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I am applying for a post which asks me

you ever part of government entity like federal/state/local government entities including publicly funded universities.

I was a research assistant with fellowship in a department under the state university.

So is this an Yes?

There is question here: Are professors at a public university in the U.S. considered to be "employed by the U.S. government"?

but it concerns federal employees. Mine includes any level of government entities. Hence the question.

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    Was your employer on your paystubs the university or a private foundation?
    – user133933
    Feb 28, 2021 at 21:35
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    university paystubs Feb 28, 2021 at 21:46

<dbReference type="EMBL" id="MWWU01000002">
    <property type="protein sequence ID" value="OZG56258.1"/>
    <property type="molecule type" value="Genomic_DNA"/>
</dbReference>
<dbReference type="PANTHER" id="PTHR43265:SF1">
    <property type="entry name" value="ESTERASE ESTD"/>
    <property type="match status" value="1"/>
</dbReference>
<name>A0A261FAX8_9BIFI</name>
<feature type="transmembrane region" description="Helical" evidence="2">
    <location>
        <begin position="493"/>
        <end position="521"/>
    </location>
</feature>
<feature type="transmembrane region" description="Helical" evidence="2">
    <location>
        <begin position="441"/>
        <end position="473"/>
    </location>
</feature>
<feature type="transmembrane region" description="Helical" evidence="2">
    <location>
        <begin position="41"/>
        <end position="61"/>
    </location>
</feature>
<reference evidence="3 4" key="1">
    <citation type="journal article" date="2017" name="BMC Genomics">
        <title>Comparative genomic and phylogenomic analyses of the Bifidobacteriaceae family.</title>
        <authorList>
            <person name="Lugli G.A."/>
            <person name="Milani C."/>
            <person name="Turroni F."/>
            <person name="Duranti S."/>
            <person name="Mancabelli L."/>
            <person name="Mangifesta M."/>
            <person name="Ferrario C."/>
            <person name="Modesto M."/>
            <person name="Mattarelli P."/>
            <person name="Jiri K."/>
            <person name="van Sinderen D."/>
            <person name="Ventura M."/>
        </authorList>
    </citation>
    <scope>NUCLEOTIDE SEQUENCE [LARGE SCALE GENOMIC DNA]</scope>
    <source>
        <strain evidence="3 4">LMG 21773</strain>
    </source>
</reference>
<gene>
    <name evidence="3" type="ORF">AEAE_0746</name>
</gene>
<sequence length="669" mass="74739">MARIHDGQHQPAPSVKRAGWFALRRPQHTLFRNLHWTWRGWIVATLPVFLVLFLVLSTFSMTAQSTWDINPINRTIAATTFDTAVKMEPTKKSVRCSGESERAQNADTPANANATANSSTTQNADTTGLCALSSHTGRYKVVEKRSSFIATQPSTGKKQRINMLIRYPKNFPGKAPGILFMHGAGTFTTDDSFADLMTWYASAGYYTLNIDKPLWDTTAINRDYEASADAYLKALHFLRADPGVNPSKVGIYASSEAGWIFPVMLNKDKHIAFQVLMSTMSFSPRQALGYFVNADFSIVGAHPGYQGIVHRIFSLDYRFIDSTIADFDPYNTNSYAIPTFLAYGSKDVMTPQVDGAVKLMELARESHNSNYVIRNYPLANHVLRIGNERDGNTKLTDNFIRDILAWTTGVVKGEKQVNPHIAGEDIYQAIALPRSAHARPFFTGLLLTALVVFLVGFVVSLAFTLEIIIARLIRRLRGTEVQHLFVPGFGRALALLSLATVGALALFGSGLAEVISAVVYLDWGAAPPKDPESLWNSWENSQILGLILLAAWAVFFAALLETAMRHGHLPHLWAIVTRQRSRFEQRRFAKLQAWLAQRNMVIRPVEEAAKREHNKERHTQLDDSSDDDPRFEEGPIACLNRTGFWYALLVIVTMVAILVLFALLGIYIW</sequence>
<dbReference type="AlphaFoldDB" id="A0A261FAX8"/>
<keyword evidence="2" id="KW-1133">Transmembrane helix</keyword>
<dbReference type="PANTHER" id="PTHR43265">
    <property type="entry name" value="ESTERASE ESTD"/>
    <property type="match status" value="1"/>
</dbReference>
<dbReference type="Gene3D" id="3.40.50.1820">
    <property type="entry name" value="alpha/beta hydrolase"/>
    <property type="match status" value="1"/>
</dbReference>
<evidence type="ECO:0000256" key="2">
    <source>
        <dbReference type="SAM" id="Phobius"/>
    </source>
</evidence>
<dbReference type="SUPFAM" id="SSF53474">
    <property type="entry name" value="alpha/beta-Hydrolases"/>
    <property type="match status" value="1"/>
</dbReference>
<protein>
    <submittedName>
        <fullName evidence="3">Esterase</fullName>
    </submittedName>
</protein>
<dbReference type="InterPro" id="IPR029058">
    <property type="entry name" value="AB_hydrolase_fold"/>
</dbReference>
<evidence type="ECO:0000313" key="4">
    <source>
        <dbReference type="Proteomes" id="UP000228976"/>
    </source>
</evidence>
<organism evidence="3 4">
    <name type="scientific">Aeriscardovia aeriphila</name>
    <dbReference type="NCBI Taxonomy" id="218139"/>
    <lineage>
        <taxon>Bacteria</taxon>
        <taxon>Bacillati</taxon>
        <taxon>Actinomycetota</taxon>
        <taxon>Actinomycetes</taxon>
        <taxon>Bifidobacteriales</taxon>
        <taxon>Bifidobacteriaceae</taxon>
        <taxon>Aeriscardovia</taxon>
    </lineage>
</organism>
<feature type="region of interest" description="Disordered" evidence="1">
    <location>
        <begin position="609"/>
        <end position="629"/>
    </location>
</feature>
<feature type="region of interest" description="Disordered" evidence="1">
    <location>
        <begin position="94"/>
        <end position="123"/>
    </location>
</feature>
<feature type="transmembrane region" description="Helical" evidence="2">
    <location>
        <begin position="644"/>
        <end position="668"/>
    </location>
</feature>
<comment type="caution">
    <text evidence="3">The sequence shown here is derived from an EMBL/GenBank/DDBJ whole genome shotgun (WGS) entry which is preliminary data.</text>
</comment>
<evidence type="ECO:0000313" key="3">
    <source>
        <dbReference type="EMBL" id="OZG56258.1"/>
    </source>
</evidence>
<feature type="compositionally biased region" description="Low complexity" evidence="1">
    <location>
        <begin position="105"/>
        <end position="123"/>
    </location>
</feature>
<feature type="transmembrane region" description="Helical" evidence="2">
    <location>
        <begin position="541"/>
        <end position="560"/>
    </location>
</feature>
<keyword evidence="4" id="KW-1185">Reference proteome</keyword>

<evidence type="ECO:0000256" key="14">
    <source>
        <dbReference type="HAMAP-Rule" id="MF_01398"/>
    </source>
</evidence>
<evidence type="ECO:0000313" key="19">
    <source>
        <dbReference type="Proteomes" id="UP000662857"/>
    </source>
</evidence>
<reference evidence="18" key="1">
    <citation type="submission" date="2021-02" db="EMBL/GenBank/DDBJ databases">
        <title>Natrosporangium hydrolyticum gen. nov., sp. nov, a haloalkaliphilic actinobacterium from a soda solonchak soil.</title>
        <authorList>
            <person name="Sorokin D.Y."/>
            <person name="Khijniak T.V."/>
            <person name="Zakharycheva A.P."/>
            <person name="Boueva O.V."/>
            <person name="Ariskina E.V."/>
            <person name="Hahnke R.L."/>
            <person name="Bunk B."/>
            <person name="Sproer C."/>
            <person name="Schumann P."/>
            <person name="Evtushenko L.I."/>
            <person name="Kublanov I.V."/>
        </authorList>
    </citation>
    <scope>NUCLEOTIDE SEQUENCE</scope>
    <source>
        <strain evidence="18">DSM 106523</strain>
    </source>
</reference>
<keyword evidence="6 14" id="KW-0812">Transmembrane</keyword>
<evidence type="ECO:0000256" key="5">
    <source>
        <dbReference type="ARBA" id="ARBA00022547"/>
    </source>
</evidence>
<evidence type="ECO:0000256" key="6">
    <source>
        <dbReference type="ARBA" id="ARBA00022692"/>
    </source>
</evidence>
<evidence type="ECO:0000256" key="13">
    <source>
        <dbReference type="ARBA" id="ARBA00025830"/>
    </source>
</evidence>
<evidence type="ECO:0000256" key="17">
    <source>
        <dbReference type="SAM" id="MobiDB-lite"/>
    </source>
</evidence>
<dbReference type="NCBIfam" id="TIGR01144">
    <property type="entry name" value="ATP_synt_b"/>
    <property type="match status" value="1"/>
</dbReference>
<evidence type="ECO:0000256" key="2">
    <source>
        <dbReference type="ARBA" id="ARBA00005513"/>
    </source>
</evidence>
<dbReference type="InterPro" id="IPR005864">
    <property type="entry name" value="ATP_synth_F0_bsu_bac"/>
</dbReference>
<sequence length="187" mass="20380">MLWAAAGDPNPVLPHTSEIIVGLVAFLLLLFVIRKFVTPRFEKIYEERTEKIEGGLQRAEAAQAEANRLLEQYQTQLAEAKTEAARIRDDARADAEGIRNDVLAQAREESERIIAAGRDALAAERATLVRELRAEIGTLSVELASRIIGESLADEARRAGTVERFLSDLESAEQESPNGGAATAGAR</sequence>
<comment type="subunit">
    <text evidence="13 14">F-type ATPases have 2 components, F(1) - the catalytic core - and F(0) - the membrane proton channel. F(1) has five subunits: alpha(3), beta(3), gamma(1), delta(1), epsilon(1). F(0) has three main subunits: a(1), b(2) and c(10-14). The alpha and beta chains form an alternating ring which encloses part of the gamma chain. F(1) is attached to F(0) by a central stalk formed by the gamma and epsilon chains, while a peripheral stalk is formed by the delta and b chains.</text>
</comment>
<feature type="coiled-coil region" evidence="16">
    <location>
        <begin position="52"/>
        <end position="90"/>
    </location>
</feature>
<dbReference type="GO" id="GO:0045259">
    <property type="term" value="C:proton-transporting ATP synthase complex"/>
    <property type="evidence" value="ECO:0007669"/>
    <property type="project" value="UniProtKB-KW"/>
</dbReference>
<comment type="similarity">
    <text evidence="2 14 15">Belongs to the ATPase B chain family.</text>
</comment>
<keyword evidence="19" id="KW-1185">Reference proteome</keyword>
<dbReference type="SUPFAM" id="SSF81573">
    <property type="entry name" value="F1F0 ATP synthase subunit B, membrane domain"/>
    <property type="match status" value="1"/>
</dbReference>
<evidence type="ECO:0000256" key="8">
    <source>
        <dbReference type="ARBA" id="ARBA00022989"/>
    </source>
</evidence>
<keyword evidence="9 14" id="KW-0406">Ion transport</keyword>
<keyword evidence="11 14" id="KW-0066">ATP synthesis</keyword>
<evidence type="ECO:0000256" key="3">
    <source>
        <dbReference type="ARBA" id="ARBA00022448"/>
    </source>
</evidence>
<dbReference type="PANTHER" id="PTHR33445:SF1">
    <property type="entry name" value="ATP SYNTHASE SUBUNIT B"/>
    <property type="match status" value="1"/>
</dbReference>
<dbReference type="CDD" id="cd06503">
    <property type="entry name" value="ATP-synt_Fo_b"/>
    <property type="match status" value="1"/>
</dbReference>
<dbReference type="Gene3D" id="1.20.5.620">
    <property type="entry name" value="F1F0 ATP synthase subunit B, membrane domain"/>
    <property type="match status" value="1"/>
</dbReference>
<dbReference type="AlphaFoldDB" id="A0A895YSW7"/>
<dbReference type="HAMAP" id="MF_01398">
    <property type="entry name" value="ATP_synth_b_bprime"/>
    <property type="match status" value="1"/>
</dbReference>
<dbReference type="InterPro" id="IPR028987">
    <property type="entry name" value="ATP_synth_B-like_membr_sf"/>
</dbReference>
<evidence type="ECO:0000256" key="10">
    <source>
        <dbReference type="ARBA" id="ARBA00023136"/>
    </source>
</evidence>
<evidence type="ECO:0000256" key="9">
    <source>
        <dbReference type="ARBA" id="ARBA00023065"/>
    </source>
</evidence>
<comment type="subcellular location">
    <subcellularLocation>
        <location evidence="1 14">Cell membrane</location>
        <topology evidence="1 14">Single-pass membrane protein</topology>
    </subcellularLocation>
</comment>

• It may help if you say a little bit more about the place where you're currently applying. This seems like a question that is unlikely to be worth overthinking, but it depends slightly on the asker. Nov 30, 2021 at 21:23

3 Answers 3

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It likely depends on the source of the funds. If you were paid by the department at a State university, then the likelihood is that it is a Yes. But if you were paid through a grant then the answer might be no, but might depend on some things.

I suspect you should ask the department, or, alternatively, answer Yes, but qualify it somehow/somewhere with the actual arrangement.

But, as Paul Garrett notes in a comment, things vary by state.